1st generation

Trailbreaking Designs 1847-1882

Christian Heinrich Erbe (1821 – 1902)

Christian Heinrich Erbe It was a time of economic crisis and shortages that ravaged Germany. These led to the revolution of 1848. Christian Heinrich Erbe was caught up in the growing unemployment. In 1847, he lost his job in Vienna, the last station in his years as a university journeyman of precision engineering following stops in Stuttgart, Gotha, Dresden, and Munich. In spite of the uncertain political and economic climate, he then returned to Tübingen and opened his own shop, where he began producing optical and mechanical instruments for institutes of the University of Tübingen.

Due to his good training – he had learned his trade under Butzengeiger, the famous university specialist for precision engineering of the time – and due to his thoroughness, Chr. H. Erbe soon won the confidence of several distinguished university professors. Numerous new landmark developments came into being out of this collaboration.

Shortly after setting up his workshop, Chr. H. Erbe also began selling the products of other manufacturers, a practice which continued throughout all later generations. For example, he supplied the University of Tübingen with the microscopes of Dr. Hartnack.

Chr. H. Erbe filled many honorary posts. He was a member of the City Council, a juror, the head of an Orphan’s Court, and a calibrator until well into his later years. In the year 1882, he passed his shop to his son Christian Gottlieb. Chr. H. Erbe died in 1902 at the age of 81.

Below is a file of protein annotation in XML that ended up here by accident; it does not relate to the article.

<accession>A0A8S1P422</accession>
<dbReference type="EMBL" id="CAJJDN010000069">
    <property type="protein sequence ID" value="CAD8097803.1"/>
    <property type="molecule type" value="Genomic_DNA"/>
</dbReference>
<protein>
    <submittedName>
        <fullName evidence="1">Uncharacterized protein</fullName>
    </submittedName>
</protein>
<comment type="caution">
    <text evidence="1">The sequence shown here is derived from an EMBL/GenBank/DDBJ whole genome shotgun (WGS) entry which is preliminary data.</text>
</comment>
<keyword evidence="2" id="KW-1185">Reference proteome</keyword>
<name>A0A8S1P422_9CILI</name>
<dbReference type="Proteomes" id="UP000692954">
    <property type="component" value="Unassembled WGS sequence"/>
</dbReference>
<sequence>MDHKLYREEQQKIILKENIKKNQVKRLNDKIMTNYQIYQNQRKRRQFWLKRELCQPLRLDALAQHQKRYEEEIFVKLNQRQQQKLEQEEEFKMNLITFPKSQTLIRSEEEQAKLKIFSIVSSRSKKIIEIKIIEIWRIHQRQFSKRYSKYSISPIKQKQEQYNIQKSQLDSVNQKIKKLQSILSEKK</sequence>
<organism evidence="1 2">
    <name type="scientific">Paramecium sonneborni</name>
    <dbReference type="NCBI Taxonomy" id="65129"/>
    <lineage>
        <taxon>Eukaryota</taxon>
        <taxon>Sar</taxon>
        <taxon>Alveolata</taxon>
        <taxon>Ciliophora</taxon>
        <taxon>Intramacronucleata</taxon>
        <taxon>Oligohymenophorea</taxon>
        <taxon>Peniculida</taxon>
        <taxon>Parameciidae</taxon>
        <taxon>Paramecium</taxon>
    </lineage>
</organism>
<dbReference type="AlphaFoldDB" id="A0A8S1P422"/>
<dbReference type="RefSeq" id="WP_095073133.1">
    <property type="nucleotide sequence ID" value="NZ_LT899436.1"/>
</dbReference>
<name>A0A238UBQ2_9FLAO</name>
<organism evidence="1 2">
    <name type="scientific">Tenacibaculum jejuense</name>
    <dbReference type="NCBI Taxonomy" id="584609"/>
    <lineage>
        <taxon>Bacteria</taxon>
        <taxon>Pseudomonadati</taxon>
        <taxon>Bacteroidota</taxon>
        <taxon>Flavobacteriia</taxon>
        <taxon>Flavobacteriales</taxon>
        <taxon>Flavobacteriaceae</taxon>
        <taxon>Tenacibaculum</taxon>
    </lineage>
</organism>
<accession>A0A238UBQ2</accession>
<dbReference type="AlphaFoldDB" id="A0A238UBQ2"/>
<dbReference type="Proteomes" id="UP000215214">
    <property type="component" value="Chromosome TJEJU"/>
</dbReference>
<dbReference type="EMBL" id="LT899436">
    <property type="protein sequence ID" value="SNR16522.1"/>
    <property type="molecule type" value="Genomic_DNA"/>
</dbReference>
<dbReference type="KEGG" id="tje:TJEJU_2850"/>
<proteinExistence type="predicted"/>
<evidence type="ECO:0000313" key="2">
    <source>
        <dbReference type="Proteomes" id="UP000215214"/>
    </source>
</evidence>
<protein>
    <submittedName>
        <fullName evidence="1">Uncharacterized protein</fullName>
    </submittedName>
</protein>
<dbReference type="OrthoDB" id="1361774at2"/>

Equipment for galvanocautery, based on the ideas of Prof. von Bruns Equipment for galvanocautery, based on the ideas of Prof. von Bruns, M.D., were among the first electromedical accessories manufactured and implemented by Erbe. Professor von Bruns, a world-renowned surgeon, was a pioneer in the field of laryngeal surgery. Chr. H. Erbe constructed many new galvanocautery instruments for him; some of these were so perfect that they were used nearly unchanged for decades
Neue Straße “Neue Straße” in Tübingen was the site of Chr. H. Erbe’s workshop and store. He not only sold his own products but also retailed other products such as thermometers. One day in the year 1865, Dr. Ehrle came to Chr. H. Erbe with a complaint about a thermometer in which the glass capillary was too narrow. The column of mercury could only be brought back to the starting point by shaking it violently after measurement. As the two discussed this production error, the idea of using the “imperfection” and the production of more thermometers with this constriction was born. Thus the Ehrle clinical thermometer, known to everyone today, came into being.
Test spectacle lenses designed by Professor Nagel Test spectacle lenses designed by Professor Nagel were also among Erbe products which in a modernized form are still used today. The widespread classification of spectacle lenses into diopters was first developed in Tübingen. Prof. Nagel, who at that time was Director of the University Eye Clinic, proposed this classification at an international congress in Paris in 1867. Chr. H. Erbe produced for him the first normal spectacle lenses made according to this classification.
Galvanocautery Galvanocautery is the medical use of a metal wire which is heated by electric current for coagulation or for cutting biological tissue. In those days, galvanic batteries were used as the source of electric power. The adjoining illustration shows one of the standard models produced by Erbe.